Pageant Play by Matthew Wilkas and Mark Setlock. Directed by Martha Banta.
Reviewed by J. Peter Bergman
"...adding a pucker pout to it."
Matthew Wilkas as Bob; photo: Kevin Sprague
What are we doing to our children? This summer’s theater experience is emphasizing the competitive spirit in our youth with musicals and non-musicals, it seems. Whether forced into spelling bee competitions, child rape, or child beauty pageants there is an odd symmetry to the focus our best theater companies are presenting. Open now, and running through July 26 at the Unicorn Theatre at the Berkshire Theatre Festival in Stockbridge, MA, is the latest excursion into the Hell that parents enter with their infant daughters. The world premiere of "Pageant Play" by two men who also appear in the show presents an unforgettable, somewhat regrettable, journey.
Pinky is the mother of a winner, a daughter named Chevrolet ("It’s French. It means ‘goat-like’ or ‘like a goat’."). Marge, whose real name is Bobbi-Jo, is the mother of a contender named Puddle. They become friendly rivals when Puddle beats Chevrolet in a small-town beauty competition. Pinky, in a friendly gesture, introduces Marge to the coaches who have brought her own daughter to prominence with their philosophy of S.H.I.E.T (pronounced in Texas, where the show is placed, exactly as you might expect). Smile. Hair. Eyes. Illusion. and if you still need it to win, Talent. The mothers become deadly competitors for their daughter’s triumph and ultimate win as "Supreme Queen National." That’s the basic plot.
Bobby and Bob, partners in the coaching business, are played by authors Mark Setlock and Matthew Wilkas. These two talented men also double as the spouses of Pinky (Wilkas) and Bobbi-Jo (Setlock). As the husbands they are mildly amusing and as the coaches they are flagrantly, almost ridiculously, gay and funny. Or should that be funny and GAY?
The two children are played by small spangled and tulled gowns. The way these dresses are handled tells you all you need to know about the two mothers, one protective, one abusive. Pinky, it seems, has been an abused competition child herself and her drive to succeed is based on her own mother’s drive for the same things. There’s been enough in the news these past several years about these children being abused, kidnaped, sexually molested, murdered and so on to make it clear that the characters in this new play are more real than they would seem to be, less humorous and funny than they come off as in their lines and more clearly represented when they are seen using their children as toys, instruments of torture or just as objects. The play makes these points well, but often in ways that abuse the audience as well.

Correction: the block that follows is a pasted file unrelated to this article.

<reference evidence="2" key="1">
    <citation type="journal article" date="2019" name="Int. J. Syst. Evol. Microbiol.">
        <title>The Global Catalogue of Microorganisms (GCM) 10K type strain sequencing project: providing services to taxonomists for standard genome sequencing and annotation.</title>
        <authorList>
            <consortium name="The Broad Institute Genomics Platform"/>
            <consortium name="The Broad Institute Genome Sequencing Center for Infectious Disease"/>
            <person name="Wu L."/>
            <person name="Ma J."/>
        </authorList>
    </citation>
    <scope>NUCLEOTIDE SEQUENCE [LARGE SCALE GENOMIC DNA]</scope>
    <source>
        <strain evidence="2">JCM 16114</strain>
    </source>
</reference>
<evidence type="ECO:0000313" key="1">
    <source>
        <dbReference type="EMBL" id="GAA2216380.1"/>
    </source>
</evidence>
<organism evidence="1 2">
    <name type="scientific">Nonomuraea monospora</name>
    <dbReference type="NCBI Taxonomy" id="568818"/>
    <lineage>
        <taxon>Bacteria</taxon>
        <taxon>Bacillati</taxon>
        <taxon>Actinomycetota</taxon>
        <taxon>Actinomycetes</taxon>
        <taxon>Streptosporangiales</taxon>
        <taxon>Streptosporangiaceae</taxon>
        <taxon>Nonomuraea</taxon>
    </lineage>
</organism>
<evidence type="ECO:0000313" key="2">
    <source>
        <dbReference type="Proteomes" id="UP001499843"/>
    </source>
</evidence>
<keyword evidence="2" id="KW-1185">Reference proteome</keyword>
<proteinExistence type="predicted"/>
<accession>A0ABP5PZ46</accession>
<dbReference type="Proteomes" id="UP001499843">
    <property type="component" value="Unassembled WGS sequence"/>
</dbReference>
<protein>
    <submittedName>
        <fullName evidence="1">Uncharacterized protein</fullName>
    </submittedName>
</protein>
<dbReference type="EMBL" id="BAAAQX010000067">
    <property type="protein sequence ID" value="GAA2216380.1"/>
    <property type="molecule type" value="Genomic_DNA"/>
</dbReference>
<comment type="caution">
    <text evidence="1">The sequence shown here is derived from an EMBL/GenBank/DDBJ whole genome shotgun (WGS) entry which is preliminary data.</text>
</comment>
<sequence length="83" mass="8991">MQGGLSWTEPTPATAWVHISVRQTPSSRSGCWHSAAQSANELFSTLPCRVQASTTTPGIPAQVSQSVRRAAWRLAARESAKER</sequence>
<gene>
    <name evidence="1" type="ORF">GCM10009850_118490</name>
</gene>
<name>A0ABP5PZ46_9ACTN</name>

It brings a question or two to the fore: are our theater audiences the same audiences who clamor for children masquerading as mini-adults? Are sophisticated city folk, and sophisticated country folk as well, eager to see mini-moppets made up like Marilyn Monroe, sporting tiny breast implants and dyed-blonde wigs? Are these children ever able to overcome the stigma of losing these competitions and the abuse enforced when they do lose?
One thinks of stories of the Hollywood children of the 1930s, the Shirley Temples and Judy Garlands, taken advantage of by studio heads and money-stealing parents and guardians. Is this beauty pageant world so very different from that one? We shake our heads over the drug use of a Garland or the lawsuits against parents of a Jackie Coogan. How do we react to the current rash of lost girls under the age of ten if not with the same sense of disgust and distrust of the adults involved?